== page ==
Jamaica Diaries: How to Say goodbye after an emotional mission trip

Saying good bye

Saying goodbye is a critical part of having a successful mission trip.  It is a well documented phenomena that people can come back from mission trips and feel a huge letdown and even depression. Why is that and what can we do to he prevent that?

why is there a letdown?

I think the why can  generally be boiled down to a few factors. 

The first being that they feel that the work while it has changed them has not changed anyone at home, their friends and family all still act and behave the way they did before the missionary left.

The second can be sort of tied to a reverse culture shock, they have been to this incredible and beautiful place, maybe not physically so, but spiritually they have been to the mountain top and now are facing the valley. In our case, were literally and spiritually on a mountain top that was every bit as beautiful and vividly colored as the world of Avatar.

Thirdly I think there is a component of this issue related to “lack of closure”. I think that the mission work is planned for and built up, for in some cases months, ahead of time and when it ends it end haphazardly. I think of it as the feelings that one goes through if someone dies suddenly and they don’t get a chance to say goodbye or make peace before hand.

How can we help our missionaries make a safe return

FIRST:Prepare ahead of time

As I have mentioned before, we bought copies of Kara Powell’s book “Deep Justice Journeys” for all the youth on the mission, and in our nightly team meeting time, one of the youth (in a nice coincidence, named Cara) suggested that we look over the chapter on saying goodbye by Terry Linhart for that night’s devotional. It was a fantastic way to get prepared for the next day’s mission work. Here are the highlights of what we did to get prepared.


The first part of the chapter was to do a game. This game was “ways or phrases to say good bye” which proved to be hilarious. We went around the room attempting to say or demonstrate a method of saying good bye that no one else prior had said. Standard elimination format until a winner was determined.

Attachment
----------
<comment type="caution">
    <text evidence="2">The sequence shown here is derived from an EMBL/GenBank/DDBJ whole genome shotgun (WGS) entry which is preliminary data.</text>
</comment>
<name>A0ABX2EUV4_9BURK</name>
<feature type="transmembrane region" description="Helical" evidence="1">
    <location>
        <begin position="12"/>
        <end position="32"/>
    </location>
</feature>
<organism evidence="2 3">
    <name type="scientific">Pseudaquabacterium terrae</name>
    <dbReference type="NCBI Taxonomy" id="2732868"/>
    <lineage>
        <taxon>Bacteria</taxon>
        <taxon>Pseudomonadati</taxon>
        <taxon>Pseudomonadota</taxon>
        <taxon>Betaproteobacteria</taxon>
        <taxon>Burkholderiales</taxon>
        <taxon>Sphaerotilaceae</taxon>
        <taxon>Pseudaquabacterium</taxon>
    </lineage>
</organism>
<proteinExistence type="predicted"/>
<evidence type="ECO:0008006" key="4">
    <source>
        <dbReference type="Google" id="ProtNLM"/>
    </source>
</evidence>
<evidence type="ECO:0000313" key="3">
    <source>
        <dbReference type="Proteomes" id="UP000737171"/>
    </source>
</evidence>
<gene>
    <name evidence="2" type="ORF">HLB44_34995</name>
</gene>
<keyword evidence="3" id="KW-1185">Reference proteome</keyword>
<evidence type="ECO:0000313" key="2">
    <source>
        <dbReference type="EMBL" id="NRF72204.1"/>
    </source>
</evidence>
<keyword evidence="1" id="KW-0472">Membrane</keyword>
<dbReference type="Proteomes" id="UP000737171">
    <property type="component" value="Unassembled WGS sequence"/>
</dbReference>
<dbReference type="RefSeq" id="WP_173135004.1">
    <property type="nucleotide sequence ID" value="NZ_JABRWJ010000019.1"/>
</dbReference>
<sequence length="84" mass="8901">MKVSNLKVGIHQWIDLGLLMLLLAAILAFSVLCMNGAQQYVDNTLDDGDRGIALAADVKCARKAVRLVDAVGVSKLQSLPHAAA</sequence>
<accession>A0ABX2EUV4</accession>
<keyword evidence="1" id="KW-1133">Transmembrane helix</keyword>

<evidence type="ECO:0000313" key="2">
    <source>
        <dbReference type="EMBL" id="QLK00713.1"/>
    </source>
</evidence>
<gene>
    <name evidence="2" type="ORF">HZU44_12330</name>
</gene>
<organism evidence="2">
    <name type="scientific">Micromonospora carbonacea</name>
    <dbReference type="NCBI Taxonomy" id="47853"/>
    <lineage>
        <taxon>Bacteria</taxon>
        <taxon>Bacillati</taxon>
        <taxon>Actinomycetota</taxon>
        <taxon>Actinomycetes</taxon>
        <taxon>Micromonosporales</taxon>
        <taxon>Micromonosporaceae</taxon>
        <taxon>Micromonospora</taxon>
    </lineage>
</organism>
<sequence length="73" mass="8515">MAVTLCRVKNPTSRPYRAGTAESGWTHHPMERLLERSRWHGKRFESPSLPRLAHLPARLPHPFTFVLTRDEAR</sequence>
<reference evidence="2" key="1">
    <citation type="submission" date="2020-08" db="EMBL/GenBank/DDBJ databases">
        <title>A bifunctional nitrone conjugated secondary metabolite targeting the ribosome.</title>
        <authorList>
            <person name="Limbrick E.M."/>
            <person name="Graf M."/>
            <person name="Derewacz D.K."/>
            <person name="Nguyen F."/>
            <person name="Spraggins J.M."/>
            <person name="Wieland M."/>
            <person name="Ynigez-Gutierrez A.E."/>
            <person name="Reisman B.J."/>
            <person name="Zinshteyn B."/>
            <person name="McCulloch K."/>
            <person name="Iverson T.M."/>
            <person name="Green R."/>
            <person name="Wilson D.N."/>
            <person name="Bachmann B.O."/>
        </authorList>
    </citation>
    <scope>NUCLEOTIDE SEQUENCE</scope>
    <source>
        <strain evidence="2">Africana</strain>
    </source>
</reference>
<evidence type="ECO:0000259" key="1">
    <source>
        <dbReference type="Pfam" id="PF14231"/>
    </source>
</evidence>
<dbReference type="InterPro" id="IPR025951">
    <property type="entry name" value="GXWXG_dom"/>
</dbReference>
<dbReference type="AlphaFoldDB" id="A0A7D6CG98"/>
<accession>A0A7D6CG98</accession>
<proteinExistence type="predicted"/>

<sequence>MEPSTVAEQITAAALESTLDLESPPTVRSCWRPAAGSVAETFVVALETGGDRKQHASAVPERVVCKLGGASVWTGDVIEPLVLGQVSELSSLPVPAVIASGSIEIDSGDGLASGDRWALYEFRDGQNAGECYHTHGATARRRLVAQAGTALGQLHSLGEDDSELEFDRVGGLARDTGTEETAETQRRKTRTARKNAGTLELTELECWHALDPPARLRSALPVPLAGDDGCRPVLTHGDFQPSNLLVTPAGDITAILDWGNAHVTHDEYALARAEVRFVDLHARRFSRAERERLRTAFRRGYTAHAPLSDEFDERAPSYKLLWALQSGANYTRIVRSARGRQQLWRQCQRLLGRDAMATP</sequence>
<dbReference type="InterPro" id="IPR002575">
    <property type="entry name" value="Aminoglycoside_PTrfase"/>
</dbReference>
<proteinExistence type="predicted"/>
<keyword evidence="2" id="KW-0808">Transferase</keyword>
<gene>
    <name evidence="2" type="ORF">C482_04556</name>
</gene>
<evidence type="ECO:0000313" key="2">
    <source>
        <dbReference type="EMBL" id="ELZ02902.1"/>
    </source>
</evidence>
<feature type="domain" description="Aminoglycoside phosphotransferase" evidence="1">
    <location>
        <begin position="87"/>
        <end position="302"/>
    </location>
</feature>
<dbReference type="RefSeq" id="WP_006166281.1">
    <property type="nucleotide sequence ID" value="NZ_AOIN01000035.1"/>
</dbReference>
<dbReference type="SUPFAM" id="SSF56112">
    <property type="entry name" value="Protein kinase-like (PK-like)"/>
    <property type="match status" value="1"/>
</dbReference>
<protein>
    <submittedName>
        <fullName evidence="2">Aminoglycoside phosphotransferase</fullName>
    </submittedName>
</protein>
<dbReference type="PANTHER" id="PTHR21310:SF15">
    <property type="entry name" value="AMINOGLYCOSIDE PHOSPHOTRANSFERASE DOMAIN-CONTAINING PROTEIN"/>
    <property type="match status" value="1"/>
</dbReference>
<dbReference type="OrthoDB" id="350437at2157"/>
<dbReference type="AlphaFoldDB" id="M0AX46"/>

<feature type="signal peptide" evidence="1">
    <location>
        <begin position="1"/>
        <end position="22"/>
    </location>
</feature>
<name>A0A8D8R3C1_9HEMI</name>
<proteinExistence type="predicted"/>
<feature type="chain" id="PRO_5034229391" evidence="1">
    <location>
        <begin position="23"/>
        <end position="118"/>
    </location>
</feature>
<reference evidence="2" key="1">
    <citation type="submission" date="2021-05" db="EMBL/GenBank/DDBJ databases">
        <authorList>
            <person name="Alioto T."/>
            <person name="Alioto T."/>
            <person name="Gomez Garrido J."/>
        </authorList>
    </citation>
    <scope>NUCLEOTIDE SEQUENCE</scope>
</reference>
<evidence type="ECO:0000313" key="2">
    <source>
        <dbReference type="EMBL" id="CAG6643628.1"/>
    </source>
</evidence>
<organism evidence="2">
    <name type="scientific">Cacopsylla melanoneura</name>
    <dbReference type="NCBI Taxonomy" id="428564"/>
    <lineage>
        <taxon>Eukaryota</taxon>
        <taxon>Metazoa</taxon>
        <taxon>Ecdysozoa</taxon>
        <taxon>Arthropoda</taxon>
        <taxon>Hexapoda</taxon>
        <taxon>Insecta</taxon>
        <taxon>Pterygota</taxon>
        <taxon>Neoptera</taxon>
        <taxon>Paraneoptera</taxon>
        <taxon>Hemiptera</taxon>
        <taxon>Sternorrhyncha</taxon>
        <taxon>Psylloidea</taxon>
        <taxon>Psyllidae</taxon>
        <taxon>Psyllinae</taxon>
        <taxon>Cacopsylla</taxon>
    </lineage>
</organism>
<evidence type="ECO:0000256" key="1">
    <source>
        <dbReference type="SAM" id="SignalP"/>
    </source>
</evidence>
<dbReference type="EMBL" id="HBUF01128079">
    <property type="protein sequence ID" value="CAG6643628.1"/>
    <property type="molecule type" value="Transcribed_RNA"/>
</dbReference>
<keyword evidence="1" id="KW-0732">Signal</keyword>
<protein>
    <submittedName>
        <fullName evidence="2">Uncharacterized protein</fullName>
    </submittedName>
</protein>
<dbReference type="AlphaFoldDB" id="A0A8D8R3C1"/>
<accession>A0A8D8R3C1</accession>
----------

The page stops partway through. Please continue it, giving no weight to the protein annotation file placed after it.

The next part was the same format but more serious.. and the topic this time was “Wrong ways to say it”. 

The point

We then moved into the “what have we just learned” phase. the excellent follow up, deeper thought questions we worked through as a team were:

1) What do we unintentionally communicate if we do a bad job tomorrow saying goodbye?  Which clearly built the case for making sure we were deliberate and purposeful in our task of saying goodbye the next day. 

2) Who are the people here we need to do a good job saying good bye to? Which allowed us to hold each other accountable for being good to all the people that were good to us.  We came up with some specific names as a team, names of people that I don’t know we would have gotten to if left to our individual skills.

A well traveled road

We then moved into the devotional part of the evening. We read Acts 20:17-38 and worked through its message for us in that situation with these questions. 

1) How is the scene in Acts 20 the same as us saying good bye?

2) How is it different?

3) What does being sad to leave mean?

4) How will we say goodbye as a team?

It was clear from the reading that we were about to do something that Paul had to do quite a few times in his career. Go into a place and then leave them not knowing when or if they would ever meet in the flesh again. It was a great passage to contemplate before our full day of good byes and I think it helped everyone a great deal.  The heart of Paul’s message to us is to reflect on our past together, honor our present time and realistically look to the future of our relationship.

SECOND: Communicate the right message

We went into the next day with a pretty solid vision for how we wanted things to go. We had also already made quite a few plans before the trip even started around things we would bring and donate while we were in Jamaica. We had brought a dozen or so soccer and playground balls, we planned on donating all the clothes we brought and shoes that we didn’t wear back on the plane. In addition to the things we had packed along, we paid attention for any other unmet needs that we could take care of quickly while we were there. Toilet paper, food etc. So between the things we picked up and the things we packed along we had that area pretty well covered.